Tag Archives: restitution

A report from two major Holocaust-Looted Art Events in London

Posted on: September 17, 2019 by Julia Rodrigues Casella Hommes

London played host earlier this month to two fascinating events relating to Holocaust-looted art and restitution. Both events were packed, truly marking the beginning of a new academic year and the return from summer holidays. IAL attended both events and here is our account of the enlightening discussions which took place. At the V&A, on […]

New York Appellate Court Upholds Purpose of HEAR Act: Austrian Performer’s Heirs Found to Have Superior Right to Looted Schiele Works

Posted on: August 23, 2019 by Stephanie Drawdy

Fritz Grünbaum was a clear target for the Nazis. He was a Jewish law school graduate and decorated World War I veteran turned pacifist and an outspoken man of the arts with a platform as a Viennese cabaret performer. On the day Hitler invaded Vienna, he entertained nightclub guests as he groped onto a darkened […]

U.S. Court of Appeals Finds The Met is Rightful Owner of Picasso’s The Actor

Posted on: July 12, 2019 by Stephanie Drawdy

The great-grand niece of a Jewish couple from Cologne, the Leffmanns, has again received an adverse ruling in a New York federal case in which she seeks possession of a painting sold by the Leffmanns after Nazi-rule necessitated their departure from Germany. In its June 26, 2019 decision, the Second Circuit Court of Appeals upheld […]

News from the latest IAL Study Forum

Posted on: July 8, 2019 by Emily Gould

A fascinating day was enjoyed by all who braved London’s hottest day so far this year to attend IAL’s latest Study Forum held on 29th June. Topics ranged from the origins of modern copyright law to international laws on restitution to the treatment of human remains. Dr Elena Cooper (Leverhulme Early Career Fellow, CREATe) gave a […]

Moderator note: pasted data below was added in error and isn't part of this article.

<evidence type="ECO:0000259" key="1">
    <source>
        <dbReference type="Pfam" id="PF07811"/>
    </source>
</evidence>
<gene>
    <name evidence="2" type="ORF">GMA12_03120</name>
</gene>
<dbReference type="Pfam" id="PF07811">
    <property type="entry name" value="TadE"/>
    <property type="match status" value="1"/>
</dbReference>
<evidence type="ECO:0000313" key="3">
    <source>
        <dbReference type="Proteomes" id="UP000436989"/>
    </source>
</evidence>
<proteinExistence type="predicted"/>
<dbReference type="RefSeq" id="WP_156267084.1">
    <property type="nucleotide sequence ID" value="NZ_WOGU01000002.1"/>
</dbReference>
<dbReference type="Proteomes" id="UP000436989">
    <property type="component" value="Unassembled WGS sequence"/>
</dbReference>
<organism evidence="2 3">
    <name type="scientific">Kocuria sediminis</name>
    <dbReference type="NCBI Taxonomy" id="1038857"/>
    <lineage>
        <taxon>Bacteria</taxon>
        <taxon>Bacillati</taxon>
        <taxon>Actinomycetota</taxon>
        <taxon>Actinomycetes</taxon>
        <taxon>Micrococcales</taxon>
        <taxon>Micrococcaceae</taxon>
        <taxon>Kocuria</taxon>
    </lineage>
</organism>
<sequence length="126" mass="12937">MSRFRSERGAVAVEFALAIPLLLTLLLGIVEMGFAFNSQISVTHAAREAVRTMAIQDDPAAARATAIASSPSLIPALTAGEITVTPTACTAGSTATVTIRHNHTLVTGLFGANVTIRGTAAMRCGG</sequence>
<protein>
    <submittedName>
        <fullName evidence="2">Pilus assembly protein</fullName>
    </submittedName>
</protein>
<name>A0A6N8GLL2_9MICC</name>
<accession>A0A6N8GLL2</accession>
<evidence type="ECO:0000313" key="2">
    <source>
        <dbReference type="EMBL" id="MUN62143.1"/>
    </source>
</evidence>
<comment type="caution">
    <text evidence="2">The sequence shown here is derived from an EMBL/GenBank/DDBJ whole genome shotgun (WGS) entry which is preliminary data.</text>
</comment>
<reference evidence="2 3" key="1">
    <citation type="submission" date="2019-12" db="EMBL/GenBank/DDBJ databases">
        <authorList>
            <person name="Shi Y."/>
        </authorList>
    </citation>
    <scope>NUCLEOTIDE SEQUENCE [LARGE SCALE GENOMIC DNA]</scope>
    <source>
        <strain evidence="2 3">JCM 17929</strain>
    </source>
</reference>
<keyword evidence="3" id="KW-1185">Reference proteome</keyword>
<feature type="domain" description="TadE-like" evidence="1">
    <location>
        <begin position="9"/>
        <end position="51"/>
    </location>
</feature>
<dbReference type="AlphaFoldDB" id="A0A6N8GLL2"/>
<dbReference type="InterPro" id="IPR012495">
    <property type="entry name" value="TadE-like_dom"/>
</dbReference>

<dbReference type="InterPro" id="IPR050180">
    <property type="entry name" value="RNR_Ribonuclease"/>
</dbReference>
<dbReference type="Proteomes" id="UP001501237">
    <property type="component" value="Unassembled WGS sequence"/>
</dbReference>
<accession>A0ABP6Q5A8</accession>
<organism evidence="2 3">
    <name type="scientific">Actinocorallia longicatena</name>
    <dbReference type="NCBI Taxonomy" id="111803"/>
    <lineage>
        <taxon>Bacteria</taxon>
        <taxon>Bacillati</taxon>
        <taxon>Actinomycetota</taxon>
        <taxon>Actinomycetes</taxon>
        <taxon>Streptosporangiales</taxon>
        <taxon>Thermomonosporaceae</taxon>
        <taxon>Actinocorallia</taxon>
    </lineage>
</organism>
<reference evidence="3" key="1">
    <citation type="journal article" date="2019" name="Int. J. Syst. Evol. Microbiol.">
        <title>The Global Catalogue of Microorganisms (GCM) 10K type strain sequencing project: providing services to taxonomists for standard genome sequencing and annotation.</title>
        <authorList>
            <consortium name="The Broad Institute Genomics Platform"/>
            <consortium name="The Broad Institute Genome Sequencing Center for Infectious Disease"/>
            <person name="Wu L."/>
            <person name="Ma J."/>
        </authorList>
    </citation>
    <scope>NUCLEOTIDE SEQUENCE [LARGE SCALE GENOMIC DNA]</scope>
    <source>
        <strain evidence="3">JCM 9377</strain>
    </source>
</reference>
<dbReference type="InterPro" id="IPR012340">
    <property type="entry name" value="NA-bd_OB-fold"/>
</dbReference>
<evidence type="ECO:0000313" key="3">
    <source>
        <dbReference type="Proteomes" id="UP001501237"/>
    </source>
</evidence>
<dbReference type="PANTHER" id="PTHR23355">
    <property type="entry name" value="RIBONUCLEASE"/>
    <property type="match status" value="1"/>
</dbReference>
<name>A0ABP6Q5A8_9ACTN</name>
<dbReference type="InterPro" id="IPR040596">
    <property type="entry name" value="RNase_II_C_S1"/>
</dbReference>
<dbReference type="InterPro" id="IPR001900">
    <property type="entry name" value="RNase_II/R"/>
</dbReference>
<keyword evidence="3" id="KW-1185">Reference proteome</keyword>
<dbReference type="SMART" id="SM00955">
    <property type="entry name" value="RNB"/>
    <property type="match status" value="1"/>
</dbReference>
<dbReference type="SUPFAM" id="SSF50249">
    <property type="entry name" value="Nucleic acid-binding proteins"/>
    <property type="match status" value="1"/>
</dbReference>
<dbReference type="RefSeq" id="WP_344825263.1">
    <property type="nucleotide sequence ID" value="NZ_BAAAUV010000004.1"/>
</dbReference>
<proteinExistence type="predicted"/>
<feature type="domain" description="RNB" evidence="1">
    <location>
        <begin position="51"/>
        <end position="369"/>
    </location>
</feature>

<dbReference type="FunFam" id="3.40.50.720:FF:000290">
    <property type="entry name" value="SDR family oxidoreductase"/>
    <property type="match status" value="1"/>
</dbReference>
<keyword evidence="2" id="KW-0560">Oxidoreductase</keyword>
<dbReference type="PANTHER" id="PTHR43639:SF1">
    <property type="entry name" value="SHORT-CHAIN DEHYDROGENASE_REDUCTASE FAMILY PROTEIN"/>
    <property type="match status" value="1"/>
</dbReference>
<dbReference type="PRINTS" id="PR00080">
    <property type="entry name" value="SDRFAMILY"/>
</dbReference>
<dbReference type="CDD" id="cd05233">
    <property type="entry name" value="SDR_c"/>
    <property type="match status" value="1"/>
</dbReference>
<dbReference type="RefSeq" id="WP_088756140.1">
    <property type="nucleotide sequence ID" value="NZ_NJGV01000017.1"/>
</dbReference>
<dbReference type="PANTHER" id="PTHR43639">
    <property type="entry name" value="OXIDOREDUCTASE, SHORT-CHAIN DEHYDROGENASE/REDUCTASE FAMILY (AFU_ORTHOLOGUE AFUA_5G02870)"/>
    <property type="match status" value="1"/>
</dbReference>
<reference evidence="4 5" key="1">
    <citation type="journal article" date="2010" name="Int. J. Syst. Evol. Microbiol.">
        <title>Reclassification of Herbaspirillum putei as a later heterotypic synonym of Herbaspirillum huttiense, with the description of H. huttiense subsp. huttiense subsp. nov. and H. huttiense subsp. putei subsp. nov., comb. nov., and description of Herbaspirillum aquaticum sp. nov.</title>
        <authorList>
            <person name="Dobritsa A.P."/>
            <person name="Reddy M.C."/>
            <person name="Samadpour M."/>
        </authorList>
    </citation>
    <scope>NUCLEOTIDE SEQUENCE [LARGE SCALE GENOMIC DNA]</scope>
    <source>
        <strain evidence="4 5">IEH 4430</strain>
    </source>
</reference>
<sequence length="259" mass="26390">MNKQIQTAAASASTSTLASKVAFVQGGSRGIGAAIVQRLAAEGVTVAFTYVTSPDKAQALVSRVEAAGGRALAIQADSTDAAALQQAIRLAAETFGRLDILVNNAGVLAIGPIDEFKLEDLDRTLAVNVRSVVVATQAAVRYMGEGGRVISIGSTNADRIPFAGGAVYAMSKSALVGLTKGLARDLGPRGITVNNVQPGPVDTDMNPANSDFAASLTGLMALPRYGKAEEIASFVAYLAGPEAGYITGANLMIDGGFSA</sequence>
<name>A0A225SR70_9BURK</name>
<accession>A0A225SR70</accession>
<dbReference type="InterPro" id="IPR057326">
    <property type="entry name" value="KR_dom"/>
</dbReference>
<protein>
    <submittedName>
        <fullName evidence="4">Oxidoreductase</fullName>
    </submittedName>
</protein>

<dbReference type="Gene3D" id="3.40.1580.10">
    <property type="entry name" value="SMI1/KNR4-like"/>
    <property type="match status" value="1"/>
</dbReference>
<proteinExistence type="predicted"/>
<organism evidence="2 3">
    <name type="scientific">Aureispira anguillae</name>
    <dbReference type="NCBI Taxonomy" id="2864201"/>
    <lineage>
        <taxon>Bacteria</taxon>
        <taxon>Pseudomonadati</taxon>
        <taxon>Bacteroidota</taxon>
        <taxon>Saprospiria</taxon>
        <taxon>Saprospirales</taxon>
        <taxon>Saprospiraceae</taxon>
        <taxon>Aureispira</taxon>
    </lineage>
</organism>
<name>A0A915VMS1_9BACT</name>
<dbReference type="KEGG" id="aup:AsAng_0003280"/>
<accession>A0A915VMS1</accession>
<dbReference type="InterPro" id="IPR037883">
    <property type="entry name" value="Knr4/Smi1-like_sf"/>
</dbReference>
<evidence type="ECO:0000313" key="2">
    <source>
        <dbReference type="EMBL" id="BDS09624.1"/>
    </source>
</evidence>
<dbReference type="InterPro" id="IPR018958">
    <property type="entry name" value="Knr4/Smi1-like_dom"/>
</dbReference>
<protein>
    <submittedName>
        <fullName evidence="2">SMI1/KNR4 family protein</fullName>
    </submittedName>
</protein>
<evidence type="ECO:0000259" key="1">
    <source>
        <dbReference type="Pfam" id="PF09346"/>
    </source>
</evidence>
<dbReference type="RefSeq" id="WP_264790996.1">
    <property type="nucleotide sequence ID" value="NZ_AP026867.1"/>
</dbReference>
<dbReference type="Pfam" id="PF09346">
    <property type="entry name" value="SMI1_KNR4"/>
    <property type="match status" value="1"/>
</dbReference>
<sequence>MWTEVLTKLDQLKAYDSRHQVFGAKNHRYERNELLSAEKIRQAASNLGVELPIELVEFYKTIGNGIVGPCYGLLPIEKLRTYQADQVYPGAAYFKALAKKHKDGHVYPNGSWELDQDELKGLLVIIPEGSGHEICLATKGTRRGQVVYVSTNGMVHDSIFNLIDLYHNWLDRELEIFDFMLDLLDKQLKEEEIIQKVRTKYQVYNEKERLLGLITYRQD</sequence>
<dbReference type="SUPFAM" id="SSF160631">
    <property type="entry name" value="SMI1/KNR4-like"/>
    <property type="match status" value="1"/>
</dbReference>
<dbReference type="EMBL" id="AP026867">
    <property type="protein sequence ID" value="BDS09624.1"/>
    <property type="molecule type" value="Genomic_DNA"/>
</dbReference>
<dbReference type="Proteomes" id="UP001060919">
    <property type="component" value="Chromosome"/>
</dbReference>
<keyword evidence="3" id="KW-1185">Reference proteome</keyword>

British Museum must recognise its own powers

Posted on: June 4, 2019 by Alexander Herman

The following commentary first appeared on The Art Newspaper website on 29 May 2019. The British Museum seems to enjoy telling the world about its statutory restrictions. Whenever would-be claimants approach the museum seeking restitution of an object from the collection, the almost mechanical response from the museum is that its trustees are prevented from doing so, […]

Ownership of Nazi-Plundered Pissarro Goes to Spanish Foundation

Posted on: May 14, 2019 by Stephanie Drawdy

It’s a rainy winter day in Paris, 1897. A distinguished gentleman is standing at his easel with the curtains drawn, his eyes surveying the street below. As a painter myself, I like to imagine the excitement the Impressionist Master Camille Pissarro felt as he envisioned the composition of the scene that would become Rue Saint-Honoré, Après-midi, […]

Protecting cultural heritage: a lawyer’s view

Posted on: April 29, 2019 by Emily Gould

In the most recent of London’s Victoria and Albert Museum’s excellent Culture in Crisis lecture series, Leila Aminnedoleh, New York-based art and cultural heritage lawyer, shared some fascinating insights into stories of theft, looting and restitution through the ages in a talk last Thursday, 25th April 2019. Leila practices in the art law field and […]

The MET in the spotlight again: Due diligence dissected

Posted on: March 20, 2019 by Emily Gould

We reported late last year how busy the New York authorities have been in recent times in seizing and returning looted artefacts. The pattern has continued into the new year, with the widely reported return to the Egyptian Government of a first-century BC gilded coffin, acquired by the Metropolitan Museum of Art as the centre […]

Talk by Alexander Herman on museums, ethics and deaccession

Posted on: March 13, 2019 by Kiri Cragin Folwell

Last week, our Assistant Director Alexander Herman gave a talk at Ryerson University in Toronto, Canada, on the topic of museums, law, ethics, deaccession and restitution. The talk was entitled “Values & Art: Ethics in the Management of Culture” and was part of Ryerson’s Business Ethics speaker series at the Ted Rogers School of Management. […]

Law, Restitution and the Benin Bronzes

Posted on: December 23, 2018 by Alexander Herman

In 1897, British troops marched on Benin City, capital of the fabled West African kingdom of Benin, ruled over by a powerful Oba. The attack was called a ‘punitive expedition’ because it was a retaliatory response to the Oba having massacred a British delegation of eight officials, two traders and local escorts the previous month. […]